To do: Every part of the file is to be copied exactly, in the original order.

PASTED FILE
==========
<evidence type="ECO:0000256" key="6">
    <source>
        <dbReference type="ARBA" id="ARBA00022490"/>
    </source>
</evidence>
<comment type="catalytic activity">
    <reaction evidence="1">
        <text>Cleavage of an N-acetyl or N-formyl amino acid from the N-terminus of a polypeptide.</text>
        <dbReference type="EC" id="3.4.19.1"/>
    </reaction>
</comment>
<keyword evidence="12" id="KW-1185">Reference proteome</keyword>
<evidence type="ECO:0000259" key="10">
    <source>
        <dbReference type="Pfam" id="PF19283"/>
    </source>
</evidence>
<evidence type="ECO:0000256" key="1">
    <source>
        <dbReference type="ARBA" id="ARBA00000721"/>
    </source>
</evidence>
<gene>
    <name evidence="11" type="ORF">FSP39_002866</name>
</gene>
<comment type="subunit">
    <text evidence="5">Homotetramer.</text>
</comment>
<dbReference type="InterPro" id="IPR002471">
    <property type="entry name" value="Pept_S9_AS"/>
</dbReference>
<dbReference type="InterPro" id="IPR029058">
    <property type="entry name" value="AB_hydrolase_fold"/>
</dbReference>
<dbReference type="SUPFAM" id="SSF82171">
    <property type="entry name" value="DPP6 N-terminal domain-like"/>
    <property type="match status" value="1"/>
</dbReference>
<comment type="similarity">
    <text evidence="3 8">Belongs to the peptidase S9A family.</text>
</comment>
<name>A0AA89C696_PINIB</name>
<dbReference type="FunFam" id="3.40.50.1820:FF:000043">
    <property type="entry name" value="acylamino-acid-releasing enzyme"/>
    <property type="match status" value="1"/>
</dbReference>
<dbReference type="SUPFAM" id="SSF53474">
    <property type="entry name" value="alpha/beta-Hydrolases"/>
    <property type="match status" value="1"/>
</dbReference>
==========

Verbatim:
<evidence type="ECO:0000256" key="6">
    <source>
        <dbReference type="ARBA" id="ARBA00022490"/>
    </source>
</evidence>
<comment type="catalytic activity">
    <reaction evidence="1">
        <text>Cleavage of an N-acetyl or N-formyl amino acid from the N-terminus of a polypeptide.</text>
        <dbReference type="EC" id="3.4.19.1"/>
    </reaction>
</comment>
<keyword evidence="12" id="KW-1185">Reference proteome</keyword>
<evidence type="ECO:0000259" key="10">
    <source>
        <dbReference type="Pfam" id="PF19283"/>
    </source>
</evidence>
<evidence type="ECO:0000256" key="1">
    <source>
        <dbReference type="ARBA" id="ARBA00000721"/>
    </source>
</evidence>
<gene>
    <name evidence="11" type="ORF">FSP39_002866</name>
</gene>
<comment type="subunit">
    <text evidence="5">Homotetramer.</text>
</comment>
<dbReference type="InterPro" id="IPR002471">
    <property type="entry name" value="Pept_S9_AS"/>
</dbReference>
<dbReference type="InterPro" id="IPR029058">
    <property type="entry name" value="AB_hydrolase_fold"/>
</dbReference>
<dbReference type="SUPFAM" id="SSF82171">
    <property type="entry name" value="DPP6 N-terminal domain-like"/>
    <property type="match status" value="1"/>
</dbReference>
<comment type="similarity">
    <text evidence="3 8">Belongs to the peptidase S9A family.</text>
</comment>
<name>A0AA89C696_PINIB</name>
<dbReference type="FunFam" id="3.40.50.1820:FF:000043">
    <property type="entry name" value="acylamino-acid-releasing enzyme"/>
    <property type="match status" value="1"/>
</dbReference>
<dbReference type="SUPFAM" id="SSF53474">
    <property type="entry name" value="alpha/beta-Hydrolases"/>
    <property type="match status" value="1"/>
</dbReference>